A Conversation with James Moore
Why did you choose a life of ministry? Who influenced you?
I was blessed to grow up in a Christian home under the influence of godly parents. We were actively involved in a good congregation that had preachers, elders and Bible school teachers that encouraged young people. My mother constantly invited preachers and fellow Christians into our home. Looking back on those early years, I see how God used godly role models and positive experiences to point the way to my life of ministry. Although I had wanted to go to a state university, become a mathematician and work for NASA, my parents saw that I attended Alabama Christian College, now Faulkner University.
Through the influence of Christian education, I chose ministry. I wish every child could have Christian parents, grow up in a good congregation and attend a Christian school.
How have churches in Florida changed in your 28 years of ministry there?
I have seen both positive and negative changes. Many congregations have grown and matured, several new ones planted, and a few have closed their doors. Brethren have become more united, although division exists on some fronts.
When I moved to Florida, churches were just beginning to stabilize from the problems caused by the non-institutional issues. However, the church grew. Then we faced the troubles of the Crossroads/Boston movement, and now it is worship styles and other things. A few congregations are introducing instrumental music in worship.
There is encouraging growth in congregations that are predominantly black or Hispanic. More churches are open to cultural diversity, although much improvement is needed.
What is the state of churches in Florida today?
The health of mainline churches is encouraging. There are many positives. The church is stronger, larger and healthier than ever. We are more evangelistic, more service-oriented and more mission-minded. There is a growing passion to help the poor — especially in foreign mission efforts.
There is more community awareness and involvement. Youth programs are stronger because of additional youth ministers and several local and statewide youth activities including SonQuest, which draws 2,000 teenagers each year.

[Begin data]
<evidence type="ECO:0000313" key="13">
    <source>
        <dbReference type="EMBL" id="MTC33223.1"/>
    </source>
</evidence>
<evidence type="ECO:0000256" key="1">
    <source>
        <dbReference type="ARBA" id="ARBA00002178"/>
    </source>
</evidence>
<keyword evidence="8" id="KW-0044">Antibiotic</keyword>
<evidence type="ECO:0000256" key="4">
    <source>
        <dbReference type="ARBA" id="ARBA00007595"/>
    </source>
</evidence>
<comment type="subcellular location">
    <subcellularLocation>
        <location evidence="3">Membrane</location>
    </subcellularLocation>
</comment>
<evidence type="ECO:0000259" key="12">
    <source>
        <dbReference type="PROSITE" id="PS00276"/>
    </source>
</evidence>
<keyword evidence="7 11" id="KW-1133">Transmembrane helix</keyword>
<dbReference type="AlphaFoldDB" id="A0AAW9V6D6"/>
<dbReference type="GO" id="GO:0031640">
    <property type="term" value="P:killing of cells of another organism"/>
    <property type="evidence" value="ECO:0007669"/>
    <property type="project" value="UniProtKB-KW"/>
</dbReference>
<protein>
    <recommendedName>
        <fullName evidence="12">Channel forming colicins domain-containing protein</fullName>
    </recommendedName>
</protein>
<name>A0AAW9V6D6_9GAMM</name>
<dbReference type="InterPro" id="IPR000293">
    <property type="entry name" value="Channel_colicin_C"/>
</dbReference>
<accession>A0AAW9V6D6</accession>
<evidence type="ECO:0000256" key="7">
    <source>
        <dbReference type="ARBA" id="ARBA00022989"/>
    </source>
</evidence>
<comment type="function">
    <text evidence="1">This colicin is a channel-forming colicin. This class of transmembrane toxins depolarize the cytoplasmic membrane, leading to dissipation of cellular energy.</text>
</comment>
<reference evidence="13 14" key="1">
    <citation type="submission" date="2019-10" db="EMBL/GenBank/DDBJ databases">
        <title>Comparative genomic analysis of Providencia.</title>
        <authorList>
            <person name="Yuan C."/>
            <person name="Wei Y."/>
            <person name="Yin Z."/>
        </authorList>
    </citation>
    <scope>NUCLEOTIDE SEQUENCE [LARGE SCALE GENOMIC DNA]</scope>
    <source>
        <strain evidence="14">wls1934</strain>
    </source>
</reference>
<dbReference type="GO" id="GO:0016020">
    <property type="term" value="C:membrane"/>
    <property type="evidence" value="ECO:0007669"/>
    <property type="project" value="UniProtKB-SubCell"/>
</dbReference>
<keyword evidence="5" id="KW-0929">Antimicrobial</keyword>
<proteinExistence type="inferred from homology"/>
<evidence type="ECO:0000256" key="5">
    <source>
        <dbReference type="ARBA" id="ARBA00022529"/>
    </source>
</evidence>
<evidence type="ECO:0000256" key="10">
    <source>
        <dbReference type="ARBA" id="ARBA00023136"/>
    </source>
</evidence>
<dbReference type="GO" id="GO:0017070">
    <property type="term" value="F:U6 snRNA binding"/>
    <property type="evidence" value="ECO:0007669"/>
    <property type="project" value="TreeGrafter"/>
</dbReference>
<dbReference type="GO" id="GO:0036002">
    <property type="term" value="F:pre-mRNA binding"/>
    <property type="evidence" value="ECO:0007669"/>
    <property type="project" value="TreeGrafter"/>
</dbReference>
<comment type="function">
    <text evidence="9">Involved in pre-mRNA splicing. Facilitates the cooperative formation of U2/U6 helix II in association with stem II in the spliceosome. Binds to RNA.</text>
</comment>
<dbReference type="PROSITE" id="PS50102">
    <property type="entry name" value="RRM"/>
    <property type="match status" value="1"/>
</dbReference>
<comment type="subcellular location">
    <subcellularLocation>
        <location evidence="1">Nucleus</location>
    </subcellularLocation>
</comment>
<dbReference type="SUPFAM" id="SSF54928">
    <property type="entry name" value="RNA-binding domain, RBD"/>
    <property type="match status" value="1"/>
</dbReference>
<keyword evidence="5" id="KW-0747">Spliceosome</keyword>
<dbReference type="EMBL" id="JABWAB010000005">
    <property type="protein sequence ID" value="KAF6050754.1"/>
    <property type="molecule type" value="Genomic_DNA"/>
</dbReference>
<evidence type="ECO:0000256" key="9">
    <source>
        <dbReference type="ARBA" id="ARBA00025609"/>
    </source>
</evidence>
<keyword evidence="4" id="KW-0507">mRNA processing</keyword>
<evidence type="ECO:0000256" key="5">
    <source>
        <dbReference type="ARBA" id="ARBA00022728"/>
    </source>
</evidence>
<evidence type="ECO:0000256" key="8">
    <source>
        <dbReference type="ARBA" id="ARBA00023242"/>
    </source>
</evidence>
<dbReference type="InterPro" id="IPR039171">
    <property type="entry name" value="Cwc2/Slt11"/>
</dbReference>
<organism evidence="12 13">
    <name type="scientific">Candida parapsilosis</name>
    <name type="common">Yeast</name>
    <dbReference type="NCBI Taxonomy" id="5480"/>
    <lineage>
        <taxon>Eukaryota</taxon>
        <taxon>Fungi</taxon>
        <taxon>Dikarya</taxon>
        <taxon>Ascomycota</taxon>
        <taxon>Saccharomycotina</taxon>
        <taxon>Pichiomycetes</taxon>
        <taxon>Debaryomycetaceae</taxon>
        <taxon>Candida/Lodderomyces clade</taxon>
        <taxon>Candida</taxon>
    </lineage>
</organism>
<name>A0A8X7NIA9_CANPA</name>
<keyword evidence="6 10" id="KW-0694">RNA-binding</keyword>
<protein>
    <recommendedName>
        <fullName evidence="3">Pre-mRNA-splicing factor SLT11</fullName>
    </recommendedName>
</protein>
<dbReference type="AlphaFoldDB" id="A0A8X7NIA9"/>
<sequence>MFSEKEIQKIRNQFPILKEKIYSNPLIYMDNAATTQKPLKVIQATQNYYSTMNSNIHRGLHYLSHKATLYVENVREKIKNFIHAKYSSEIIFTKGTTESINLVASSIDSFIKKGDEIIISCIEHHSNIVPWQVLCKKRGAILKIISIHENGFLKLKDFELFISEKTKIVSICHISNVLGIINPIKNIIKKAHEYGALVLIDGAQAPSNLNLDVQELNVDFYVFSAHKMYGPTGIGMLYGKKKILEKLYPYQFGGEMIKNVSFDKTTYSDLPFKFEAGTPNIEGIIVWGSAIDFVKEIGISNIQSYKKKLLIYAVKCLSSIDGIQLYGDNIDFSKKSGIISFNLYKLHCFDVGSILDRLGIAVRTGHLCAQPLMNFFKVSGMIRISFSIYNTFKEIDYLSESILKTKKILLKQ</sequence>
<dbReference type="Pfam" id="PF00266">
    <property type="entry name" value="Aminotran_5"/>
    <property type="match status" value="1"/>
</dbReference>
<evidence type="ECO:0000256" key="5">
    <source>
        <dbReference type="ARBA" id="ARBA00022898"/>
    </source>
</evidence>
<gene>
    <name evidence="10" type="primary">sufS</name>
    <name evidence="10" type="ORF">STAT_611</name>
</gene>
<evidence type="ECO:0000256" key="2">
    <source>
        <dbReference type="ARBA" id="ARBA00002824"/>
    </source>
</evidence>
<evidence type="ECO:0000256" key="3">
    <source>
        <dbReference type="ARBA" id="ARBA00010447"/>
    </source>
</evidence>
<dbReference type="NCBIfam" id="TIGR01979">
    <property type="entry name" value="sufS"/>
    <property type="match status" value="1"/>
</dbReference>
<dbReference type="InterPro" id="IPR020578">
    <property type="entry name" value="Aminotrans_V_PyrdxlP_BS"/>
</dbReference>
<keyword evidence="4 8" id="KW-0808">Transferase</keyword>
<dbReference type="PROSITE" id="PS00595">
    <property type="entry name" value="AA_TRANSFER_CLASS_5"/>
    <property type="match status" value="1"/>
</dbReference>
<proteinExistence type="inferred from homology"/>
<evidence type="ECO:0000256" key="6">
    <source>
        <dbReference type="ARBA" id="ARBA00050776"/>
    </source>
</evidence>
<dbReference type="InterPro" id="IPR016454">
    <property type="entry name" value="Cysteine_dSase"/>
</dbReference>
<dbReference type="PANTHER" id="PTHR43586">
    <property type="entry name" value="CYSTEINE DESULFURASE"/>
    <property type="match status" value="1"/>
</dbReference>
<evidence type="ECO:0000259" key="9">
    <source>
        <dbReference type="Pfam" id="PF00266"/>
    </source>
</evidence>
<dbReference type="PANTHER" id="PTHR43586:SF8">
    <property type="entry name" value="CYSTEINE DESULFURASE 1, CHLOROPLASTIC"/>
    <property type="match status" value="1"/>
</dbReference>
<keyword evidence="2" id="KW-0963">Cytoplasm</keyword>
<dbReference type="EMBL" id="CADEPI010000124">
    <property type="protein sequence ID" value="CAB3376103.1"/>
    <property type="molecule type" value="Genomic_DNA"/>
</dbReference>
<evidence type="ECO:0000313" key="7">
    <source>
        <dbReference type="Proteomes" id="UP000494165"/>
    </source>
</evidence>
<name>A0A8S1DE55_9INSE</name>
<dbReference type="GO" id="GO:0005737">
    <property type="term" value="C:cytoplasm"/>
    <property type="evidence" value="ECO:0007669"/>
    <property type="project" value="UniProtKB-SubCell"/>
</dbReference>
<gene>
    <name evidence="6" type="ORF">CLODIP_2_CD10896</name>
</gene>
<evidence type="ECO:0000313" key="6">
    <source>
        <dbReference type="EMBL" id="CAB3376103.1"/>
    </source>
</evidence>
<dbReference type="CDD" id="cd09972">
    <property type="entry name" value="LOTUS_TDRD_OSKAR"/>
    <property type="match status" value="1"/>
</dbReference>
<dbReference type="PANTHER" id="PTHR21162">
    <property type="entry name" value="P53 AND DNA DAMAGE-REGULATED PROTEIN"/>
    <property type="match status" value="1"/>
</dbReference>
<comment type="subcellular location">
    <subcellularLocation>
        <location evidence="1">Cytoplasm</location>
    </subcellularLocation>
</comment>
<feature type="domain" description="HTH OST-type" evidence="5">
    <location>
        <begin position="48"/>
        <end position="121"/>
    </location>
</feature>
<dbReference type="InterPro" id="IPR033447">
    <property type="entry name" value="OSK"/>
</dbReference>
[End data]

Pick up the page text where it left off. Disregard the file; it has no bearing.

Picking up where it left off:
More congregations have programs for our graying population. Congregations also have better leadership today. Churches are maturing because preachers are staying longer.
Christian camps contribute greatly to the state of Florida churches. The Mount Dora Children’s Home has been a powerful influence since 1945. Churches are committed to the authority of Scripture and to the Christ who offers purpose, hope and forgiveness.
You’ve said that, in Florida, even having the Spiritual Growth Workshop is an accomplishment. Why is that?
It is difficult to put together a program for the brotherhood because we are such a diverse group of believers. No matter how conscientious one strives to be in organizing a program for 4,000 people, it is difficult to please everyone.
Some things are viewed as opinion by one person but are interpreted as matters of doctrine by another — not because the teachings of Scripture have changed or that the Bible is obsolete, but because brethren are unable to come to the same understanding of a particular teaching.
However, when Florida churches came together to discuss the possibility of the workshop, there was overwhelming support and still is.
To what do you attribute the success of the Spiritual Growth Workshop?
Many say the workshop has been successful because of its positive tone, balanced program, respected leadership, statewide congregational involvement, biblical content and sharing a common vision. The workshop serves three main purposes: glorify God, encourage unity and fellowship among churches, and enhance spiritual health among believers and congregations. There is a motivation that comes when great numbers gather for worship and the common good of all.
Why did you decide to focus your ministry on child care?
I had been in ministry for 24 years, but there are times when God takes you down a new road. I was drawn to my ministry of Christian education and child care primarily because my wife Shirley had been a foster child at the Mount Dora Children’s Home. After moving to Florida we became involved at Christian Home and Bible School because our children attended there, and we saw the value of what was being done for needy children and in Christian education.
Many people encouraged me to accept the role when I was asked to serve as president. Shirley and I wanted to give something back to the place that had meant so much to her when she was a young girl needing guidance and direction. By working with today’s youth, we change tomorrow’s world.
Are churches doing enough with regard to child care?
The church needs to see its responsibility to practice pure and faultless religion by taking care of the fatherless, helpless and forgotten.
There’s a saying, “You never stand so tall as when you stoop to help a child.” Children will not have an opportunity in life if adults do not support them and take care of them. The greatest mission field in all the world is the hearts and minds of our children, and the church must wake up to this mission field. Who is better equipped to show the compassion of Christ to homeless children than the church?
Congregational support for child care has steadily declined over the past 20 years. One of the greatest needs in child care is for God’s people to wake up!
Matthew 25 nails it. We must take our blinders off and see the critical need of hurting humanity and become ministers of reconciliation.